Initial sketches of the settlement, disclosed in a June 11 filing with the Securities and Exchange Commission, show that Kirsch agreed Cliffs CEO Gary Halverson would report to Goncalves as executive chairman, subject to interviews with the company's board. Over the next month, Goncalves flew to Cleveland, Milwaukee, Houston, Washington and Ft. Lauderdale to interview with Cliffs' board members.
Cliffs concluded that Goncalves didn't have the experience the company required and said it would not accept a settlement that gave any Casablanca representative an executive role on its board.
A month later, Cliffs brought up the prospect that, if successful, Casablanca's slate of nominees could cause the company to have to repurchase its outstanding debt, creating a liquidity crisis. That move, seen as a so-called "proxy put," has been used unsuccessfully by companies as a means to defend themselves against activists. To remove a proxy put, all a board has to do is approve a hostile slate of nominees, even if they run their own slate.
Last year, a judge forced Sandridge Energy (SD) to approve activist board nominees. Recent cases such as Morgans Hotels Group and Health Management Associates (HMA), where a company threatened a proxy put, ultimately broke the way of activists.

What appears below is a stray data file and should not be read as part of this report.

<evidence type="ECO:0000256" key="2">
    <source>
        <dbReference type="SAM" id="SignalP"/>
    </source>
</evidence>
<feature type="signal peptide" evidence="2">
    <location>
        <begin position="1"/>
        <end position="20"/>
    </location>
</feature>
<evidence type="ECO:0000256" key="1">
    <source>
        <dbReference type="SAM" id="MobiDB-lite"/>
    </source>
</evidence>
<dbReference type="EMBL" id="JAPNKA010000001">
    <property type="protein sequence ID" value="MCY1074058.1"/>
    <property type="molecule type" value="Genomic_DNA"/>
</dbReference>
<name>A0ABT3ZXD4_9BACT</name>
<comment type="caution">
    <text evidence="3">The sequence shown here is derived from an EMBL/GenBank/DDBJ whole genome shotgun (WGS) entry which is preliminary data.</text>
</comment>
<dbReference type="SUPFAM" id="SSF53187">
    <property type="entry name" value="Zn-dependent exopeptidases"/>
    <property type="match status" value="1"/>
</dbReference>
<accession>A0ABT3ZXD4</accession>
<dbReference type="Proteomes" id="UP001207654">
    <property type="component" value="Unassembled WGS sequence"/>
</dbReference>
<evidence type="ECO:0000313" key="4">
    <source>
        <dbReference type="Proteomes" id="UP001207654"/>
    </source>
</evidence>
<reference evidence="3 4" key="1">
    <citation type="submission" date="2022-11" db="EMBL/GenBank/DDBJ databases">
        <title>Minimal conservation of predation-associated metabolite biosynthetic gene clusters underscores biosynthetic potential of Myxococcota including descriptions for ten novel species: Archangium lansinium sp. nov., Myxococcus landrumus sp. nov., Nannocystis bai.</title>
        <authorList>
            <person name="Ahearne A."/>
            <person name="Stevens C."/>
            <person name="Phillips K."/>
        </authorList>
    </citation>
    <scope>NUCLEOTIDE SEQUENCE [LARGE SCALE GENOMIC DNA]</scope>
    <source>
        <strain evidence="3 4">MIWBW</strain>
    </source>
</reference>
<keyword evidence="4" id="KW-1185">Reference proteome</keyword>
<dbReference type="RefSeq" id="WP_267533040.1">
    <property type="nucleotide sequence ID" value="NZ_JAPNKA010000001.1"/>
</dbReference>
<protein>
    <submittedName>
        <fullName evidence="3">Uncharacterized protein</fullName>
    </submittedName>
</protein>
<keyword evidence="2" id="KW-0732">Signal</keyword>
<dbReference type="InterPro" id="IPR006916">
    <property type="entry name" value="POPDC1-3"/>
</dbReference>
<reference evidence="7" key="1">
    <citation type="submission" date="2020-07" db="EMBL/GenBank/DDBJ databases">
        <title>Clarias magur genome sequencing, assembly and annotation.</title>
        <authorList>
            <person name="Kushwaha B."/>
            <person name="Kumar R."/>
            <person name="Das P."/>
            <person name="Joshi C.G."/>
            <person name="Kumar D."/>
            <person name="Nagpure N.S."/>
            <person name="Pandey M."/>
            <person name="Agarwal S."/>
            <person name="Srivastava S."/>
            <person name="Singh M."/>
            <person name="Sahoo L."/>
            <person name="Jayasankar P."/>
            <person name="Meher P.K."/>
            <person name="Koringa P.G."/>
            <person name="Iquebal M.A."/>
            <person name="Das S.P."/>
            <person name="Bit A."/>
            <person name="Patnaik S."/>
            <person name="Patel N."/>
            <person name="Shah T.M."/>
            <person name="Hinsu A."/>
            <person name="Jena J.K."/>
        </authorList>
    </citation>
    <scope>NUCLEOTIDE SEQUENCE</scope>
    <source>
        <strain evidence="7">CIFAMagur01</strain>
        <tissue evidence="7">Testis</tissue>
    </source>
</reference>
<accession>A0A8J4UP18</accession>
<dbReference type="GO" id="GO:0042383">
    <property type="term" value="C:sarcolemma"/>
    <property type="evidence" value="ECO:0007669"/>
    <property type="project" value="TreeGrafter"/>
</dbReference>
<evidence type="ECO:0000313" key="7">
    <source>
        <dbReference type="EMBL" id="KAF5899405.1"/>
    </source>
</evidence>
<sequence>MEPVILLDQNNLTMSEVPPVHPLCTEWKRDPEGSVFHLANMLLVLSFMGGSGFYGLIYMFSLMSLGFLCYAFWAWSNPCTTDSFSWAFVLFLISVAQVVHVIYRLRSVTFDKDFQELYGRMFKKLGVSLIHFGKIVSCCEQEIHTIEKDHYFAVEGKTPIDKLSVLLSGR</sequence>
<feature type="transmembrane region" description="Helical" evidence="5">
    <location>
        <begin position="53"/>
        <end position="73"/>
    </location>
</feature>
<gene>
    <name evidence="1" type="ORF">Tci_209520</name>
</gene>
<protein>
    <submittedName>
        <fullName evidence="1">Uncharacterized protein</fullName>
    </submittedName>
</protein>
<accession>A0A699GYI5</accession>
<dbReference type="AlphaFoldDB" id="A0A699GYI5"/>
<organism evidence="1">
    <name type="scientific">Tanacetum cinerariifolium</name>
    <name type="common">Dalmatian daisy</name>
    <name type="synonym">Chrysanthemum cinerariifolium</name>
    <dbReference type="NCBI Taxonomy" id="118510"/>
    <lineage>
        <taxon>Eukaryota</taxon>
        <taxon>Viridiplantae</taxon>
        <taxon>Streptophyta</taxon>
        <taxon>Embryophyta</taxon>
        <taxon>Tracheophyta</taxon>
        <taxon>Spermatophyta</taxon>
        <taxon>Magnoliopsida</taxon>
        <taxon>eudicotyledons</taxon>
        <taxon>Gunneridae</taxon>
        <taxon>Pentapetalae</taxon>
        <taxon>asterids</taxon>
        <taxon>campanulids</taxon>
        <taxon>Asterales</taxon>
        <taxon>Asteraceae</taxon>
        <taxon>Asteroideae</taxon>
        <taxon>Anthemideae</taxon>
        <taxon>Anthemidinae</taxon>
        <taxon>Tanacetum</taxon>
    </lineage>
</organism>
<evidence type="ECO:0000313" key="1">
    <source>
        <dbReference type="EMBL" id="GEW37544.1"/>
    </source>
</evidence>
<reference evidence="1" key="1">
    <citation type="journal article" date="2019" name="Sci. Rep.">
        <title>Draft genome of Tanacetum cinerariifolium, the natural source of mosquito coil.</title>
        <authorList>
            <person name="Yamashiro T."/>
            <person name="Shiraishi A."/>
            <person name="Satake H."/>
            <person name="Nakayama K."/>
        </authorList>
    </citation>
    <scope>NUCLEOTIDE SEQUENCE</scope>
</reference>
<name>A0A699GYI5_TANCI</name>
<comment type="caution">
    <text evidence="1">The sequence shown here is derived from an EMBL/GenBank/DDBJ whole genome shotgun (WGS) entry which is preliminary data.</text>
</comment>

Cliffs eventually approved Casablanca's board nominees.
Proot, the Bernstein mining analyst, doesn't think Cliffs' objections to the experience of Casablanca's board nominees hold much water. He, however, is equally skeptical of Casablanca's proposals for change.
Once Cliffs' North American businesses are freed from burdensome international assets, Casablanca expects to either convert the company to a master limited partnership (MLP) or have the company sold. However, Proot believes Cliffs U.S. businesses are too volatile to be MLP'ed.
"I would agree with Casablanca that something needs to happen at Cliffs," Proot said. "On Casablanca's specific proposals, I really don't agree with them." He rates Cliffs as "underperform" with a $13 a share price target. On a discounted cash flow analysis, Proot believes the company is worthless.
Recently, Casablanca began to criticize Cliffs' pay practices, which show rising compensation and low stock ownership among top executives even as shares continue to tumble. Perhaps, after testing one of the most ambitious and unusual activist efforts of 2014, Casablanca is now looking for established ways to rally shareholders.
Okapi Partners is running Casablanca's proxy contest, while D.F. King is working with Cliffs. Cliffs Natural Resources and Casablanca Capital declined to comment beyond their public statements and proxy filings.
-- Written by Antoine Gara in New York